Inspect the pork belly’s skin for bristles. A few stray hairs is fine, but if there are a lot of bristles, heat up a wok til it’s smoking and press the skin against the wok to singe off the hairs. Blanch the pork by placing the whole slab in a pot, covering with cold water, and bringing to a boil on high heat. Boil for one minute, then remove from heat and drain, rinsing off any scum clinging to the pork with cold water. Set aside.
While the pork is cooling, prep your aromatics. Slice off five good pieces of fresh ginger and chop 3 whole scallions into rough segments (chopping them in half and then half again should do it). Choose a pot (preferably heavy earthenware, with a lid and vent hole) that will hold the belly cubes snuggly in one layer. Scatter the scallions evenly across the bottom of your pot, then lay the slices of ginger on top. Try to make sure the bottom of the pot is completely covered.
*If your pork is thicker in some parts, or generally a lot thicker than 1½ inch: Use your fingers and a paring knife to remove a “layer” of lean muscle from the bottom. Since the meat is blanched, it should be easy to find the seam between muscles. Use the knife to help peel back the silverskin, but try to avoid piercing or cutting the muscles. Once you have a neat, trimmed slab, slice it into even squares. Set aside the extra lean meat for some other use.
Lay the squares of blanched pork belly skin-side down on top of the bed of scallions and ginger. If using spices, measure out ½ teaspoon red Sichuan peppercorns and ¼ teaspoon fennel seed. Tie them up in a cheesecloth and tuck the bundle into the pot as well. Add 1 cassia stick.Add 1 cup Shaoxing wine, ¼ cup light soy sauce, ⅓ cup rock sugar and 2 tablespoons of oyster sauce to the pot. The pork belly cubes should be half submerged in liquid.Cover the pot and bring to a boil over medium-high heat. As soon as it reaches a boil, turn it to the lowest possible setting to simmer lazily.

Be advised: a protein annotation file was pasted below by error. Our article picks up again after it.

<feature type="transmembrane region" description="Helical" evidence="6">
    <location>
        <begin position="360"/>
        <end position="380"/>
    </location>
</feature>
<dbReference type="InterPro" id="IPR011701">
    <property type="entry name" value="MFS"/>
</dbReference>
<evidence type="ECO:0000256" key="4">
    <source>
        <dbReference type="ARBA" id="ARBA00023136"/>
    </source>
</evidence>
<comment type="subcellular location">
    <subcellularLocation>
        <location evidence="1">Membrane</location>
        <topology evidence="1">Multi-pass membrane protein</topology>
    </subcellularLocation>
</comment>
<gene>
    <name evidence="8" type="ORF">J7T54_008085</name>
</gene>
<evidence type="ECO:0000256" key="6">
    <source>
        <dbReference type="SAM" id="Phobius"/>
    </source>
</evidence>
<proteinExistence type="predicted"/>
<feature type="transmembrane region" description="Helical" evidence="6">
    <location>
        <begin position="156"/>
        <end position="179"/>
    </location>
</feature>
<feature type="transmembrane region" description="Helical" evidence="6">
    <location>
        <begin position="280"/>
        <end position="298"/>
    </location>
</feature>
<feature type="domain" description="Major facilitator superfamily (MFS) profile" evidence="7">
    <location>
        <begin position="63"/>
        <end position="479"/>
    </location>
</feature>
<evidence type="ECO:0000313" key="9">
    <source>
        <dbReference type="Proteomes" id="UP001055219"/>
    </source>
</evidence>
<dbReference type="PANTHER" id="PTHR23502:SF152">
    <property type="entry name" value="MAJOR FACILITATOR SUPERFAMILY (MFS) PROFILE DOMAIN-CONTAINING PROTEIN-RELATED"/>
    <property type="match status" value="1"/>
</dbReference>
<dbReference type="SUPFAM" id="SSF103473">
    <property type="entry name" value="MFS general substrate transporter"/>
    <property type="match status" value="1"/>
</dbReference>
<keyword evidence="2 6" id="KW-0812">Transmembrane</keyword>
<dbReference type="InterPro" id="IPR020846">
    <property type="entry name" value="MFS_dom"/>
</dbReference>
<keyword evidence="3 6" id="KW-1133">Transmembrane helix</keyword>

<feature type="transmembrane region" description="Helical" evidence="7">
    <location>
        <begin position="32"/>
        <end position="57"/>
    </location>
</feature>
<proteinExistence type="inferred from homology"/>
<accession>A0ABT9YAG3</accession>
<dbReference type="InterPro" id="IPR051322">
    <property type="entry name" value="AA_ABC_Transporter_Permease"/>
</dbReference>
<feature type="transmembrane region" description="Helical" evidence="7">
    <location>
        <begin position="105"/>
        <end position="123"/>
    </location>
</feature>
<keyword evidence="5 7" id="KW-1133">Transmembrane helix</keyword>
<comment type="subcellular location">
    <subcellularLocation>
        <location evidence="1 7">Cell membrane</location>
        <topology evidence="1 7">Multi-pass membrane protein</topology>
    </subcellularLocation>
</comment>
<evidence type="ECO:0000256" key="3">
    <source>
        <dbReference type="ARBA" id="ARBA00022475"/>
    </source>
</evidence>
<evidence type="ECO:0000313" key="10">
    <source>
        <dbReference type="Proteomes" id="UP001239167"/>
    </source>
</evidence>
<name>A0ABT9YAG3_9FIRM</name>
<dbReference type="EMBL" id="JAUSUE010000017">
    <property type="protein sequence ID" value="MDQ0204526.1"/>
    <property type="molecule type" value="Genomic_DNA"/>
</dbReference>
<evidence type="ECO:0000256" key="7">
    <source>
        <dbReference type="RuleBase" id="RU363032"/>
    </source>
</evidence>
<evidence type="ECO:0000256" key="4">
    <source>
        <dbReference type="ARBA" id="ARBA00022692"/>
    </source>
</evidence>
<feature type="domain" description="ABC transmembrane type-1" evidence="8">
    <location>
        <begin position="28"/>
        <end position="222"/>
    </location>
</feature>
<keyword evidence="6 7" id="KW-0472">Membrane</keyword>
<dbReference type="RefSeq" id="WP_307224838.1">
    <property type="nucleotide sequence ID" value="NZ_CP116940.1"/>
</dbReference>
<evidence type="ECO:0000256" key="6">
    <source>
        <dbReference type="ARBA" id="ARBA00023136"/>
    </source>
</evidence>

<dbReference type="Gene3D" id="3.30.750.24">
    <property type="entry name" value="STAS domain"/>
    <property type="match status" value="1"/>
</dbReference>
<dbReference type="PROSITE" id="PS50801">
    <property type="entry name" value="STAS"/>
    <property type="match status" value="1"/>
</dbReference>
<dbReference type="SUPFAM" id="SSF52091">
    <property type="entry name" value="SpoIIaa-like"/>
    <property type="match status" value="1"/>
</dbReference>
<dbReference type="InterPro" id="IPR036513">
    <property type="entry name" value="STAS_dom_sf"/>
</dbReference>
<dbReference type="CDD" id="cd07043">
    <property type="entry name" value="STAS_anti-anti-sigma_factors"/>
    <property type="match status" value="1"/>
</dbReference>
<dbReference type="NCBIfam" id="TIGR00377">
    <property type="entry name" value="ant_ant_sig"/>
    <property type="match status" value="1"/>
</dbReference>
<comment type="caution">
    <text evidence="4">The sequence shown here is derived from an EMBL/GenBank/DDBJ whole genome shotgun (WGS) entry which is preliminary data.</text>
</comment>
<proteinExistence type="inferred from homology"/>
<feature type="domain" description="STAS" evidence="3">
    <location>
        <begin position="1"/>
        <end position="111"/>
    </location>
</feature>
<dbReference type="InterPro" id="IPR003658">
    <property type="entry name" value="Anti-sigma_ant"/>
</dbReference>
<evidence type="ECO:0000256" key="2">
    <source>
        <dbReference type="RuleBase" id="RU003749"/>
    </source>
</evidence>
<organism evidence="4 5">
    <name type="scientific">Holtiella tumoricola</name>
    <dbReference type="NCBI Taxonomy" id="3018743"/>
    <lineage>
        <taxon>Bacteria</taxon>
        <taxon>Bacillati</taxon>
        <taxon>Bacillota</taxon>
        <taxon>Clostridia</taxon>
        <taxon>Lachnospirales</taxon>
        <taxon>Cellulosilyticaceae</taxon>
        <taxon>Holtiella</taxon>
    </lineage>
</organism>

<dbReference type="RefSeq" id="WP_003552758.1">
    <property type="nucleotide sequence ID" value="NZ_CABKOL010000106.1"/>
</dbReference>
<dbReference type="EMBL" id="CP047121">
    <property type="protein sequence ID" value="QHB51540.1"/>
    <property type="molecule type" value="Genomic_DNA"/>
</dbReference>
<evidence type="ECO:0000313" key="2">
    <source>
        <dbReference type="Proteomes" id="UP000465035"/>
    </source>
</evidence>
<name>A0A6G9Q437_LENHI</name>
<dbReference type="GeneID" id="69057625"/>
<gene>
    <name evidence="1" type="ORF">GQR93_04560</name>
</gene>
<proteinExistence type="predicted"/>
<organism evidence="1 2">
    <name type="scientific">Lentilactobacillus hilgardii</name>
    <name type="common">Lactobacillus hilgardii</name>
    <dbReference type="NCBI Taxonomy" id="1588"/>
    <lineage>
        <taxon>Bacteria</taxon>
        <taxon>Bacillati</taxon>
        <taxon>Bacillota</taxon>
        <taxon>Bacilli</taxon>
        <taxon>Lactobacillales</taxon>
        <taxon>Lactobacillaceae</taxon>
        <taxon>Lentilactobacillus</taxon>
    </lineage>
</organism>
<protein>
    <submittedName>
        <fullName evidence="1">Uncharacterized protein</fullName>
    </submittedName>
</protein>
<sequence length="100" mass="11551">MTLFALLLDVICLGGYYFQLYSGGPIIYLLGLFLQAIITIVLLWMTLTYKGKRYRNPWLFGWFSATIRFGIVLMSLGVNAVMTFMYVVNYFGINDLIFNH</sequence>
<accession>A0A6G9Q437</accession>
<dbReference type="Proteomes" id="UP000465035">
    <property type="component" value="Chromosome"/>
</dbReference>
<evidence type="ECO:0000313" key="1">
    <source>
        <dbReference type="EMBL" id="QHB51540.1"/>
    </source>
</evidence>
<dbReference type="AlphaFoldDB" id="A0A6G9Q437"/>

Simmer for 2 hours, then check the pork—it’s done when the fat looks more translucent than white, and a chopstick slides into the skin with no resistance. If the meat isn’t ready yet, cover and continue simmering and checking for 30 more minutes at a time.
When the pork has reached the right texture, flip the cubes skin-side up and turn heat to medium-high. (If you leave them skin-side down, the skin will stick to the bottom of the pot as the braising liquid reduces). Cover and let the liquid reduce via the steam hole for 20 minutes, which helps keep the skin from drying out. The liquid has adequately reduced into a rich sauce when it starts looking very foamy. Be careful to not let the sauce get too thick or burn while reducing—there will be a thick layer of oil over the sauce that may deceive you. You can test the sauce by spooning it over the pork—it should coat the pork, giving it a deep chestnut gloss. If serving immediately, gently scoop up and plate the pork belly cubes skin-side up. Pour off some of the excess grease from the sauce and strain the remainder, then spoon the sauce on top of the pork belly.If serving the next day, refrigerate overnight and remove the congealed fat from the top. To reheat, plate pork belly and sauce (right over raw baby bok choy if you’d like) and steam for 10 minutes.